Here’s a fun confession from me to you: I am experiencing the worst bout of loneliness I have ever had to endure. And the funny thing about loneliness is, on some physical level, I am alone and it’s only me — little, miserable ol’ me — who’s going to pull myself through to the other, comparably less lonely side. (You would hope, anyway.) Because I am responsible for me and how me feels. And me, if you didn’t already get it from the one hundred times I’ve already said it, is lonely.
To a degree, I’ve felt this echo-y bubble around me before I ever even embarked on my twenties. This weird barrier between how I and the rest of the people around me my age seemed to feel. As a teenager I couldn’t quite pinpoint how exactly my insecurities differed from the norm, but it seemed like there was something there not quite right, because whilst I was crippled with the way I viewed myself, with the way I felt, everyone else seemed to be able to get on with it. Or, at the least, they seemed to be making a far better job of putting themselves out there even if, on the inside, they were struggling too.
A lot of that began to go away when I went to university. The friends I made kept at bay a lot of the bad thoughts and, to a degree, the loneliness. It was still there, lurking, but we filled the void together. They, my friends, were a soft, sometimes tough reminder not to let the negativity win. And even though there were days and weeks where I hit low points, it was better. I was better. University was a real turning point in my self-esteem, too. Although I was and am by no means completely one hundred per cent A-okay, I’ve made a real effort to be kinder to myself since starting university. And, thankfully, to some extent, I don’t think the hard work I put into loving myself will ever fully crumble under any amount of self-scrutiny. The foundations were paved too thick for me to allow that to happen.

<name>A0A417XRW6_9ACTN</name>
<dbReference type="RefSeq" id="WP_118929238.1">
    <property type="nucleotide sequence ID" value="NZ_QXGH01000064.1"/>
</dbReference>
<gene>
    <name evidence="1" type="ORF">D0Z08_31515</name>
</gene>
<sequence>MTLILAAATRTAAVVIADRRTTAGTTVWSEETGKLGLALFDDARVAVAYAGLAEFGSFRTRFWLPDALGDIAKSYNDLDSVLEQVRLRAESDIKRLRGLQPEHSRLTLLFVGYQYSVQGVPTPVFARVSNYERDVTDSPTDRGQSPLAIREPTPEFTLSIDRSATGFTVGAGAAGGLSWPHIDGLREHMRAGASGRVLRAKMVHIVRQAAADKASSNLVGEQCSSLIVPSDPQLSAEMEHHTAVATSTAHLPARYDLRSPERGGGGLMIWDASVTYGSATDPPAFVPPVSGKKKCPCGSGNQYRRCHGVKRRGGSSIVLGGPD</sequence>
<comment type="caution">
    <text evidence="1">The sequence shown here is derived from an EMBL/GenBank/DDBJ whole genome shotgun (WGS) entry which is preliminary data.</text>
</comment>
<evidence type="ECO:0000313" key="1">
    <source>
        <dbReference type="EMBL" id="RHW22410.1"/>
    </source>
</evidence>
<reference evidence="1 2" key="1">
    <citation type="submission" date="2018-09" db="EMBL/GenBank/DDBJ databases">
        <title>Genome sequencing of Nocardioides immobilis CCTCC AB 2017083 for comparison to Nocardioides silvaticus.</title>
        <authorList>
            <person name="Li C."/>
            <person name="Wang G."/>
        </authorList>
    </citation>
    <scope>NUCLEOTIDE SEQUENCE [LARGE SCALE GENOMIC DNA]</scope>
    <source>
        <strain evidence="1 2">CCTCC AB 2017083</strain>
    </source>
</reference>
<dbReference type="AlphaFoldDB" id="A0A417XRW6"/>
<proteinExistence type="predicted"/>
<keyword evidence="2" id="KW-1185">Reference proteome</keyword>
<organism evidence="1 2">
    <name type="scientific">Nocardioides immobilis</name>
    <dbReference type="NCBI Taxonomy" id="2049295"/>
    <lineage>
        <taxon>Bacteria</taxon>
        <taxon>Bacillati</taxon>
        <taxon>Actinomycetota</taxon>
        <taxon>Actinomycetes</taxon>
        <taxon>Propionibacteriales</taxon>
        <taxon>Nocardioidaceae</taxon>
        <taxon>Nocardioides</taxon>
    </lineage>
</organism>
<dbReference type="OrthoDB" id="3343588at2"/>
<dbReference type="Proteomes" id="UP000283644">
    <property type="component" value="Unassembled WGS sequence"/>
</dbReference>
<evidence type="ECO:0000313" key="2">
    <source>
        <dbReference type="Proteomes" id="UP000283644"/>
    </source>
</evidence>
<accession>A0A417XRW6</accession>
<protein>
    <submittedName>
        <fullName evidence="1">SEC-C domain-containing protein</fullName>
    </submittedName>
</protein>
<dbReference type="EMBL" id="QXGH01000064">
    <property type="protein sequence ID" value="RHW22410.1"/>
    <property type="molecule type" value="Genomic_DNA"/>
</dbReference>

But that dark curtain that isolates and heaves me down like a dead weight has returned. Because I’ve left London, I’ve left my friends, I’ve finished my education and it’s taking everything in me to keep hanging on. I didn’t cry when I closed the front door to my student house for the final time or when I held on to one of my best friends who I’d become so used to seeing every morning over her cups of tea and my copious bowls of chocolate cereal. No, the tears didn’t come until I was in my bedroom in my parents house, surrounded by all this stuff that had never fit in it, would never fit in it. Because it was from another life where I had moved forward, where I was better, stronger, free-er. I cried then. And I couldn’t truly explain that feeling of dread if I tried, without sounding ungrateful or complacent.
Because that’s the thing. I am not completely alone. Not in the sense that I don’t have actual, solid people around me. I have family and school friends. I even have a job now. Granted in retail, but a job nonetheless that, day to day, offers actual human interaction. I am not alone physically. But I am lonely. And, somehow, those two things manage to co-exist and it’s really goddamn hard…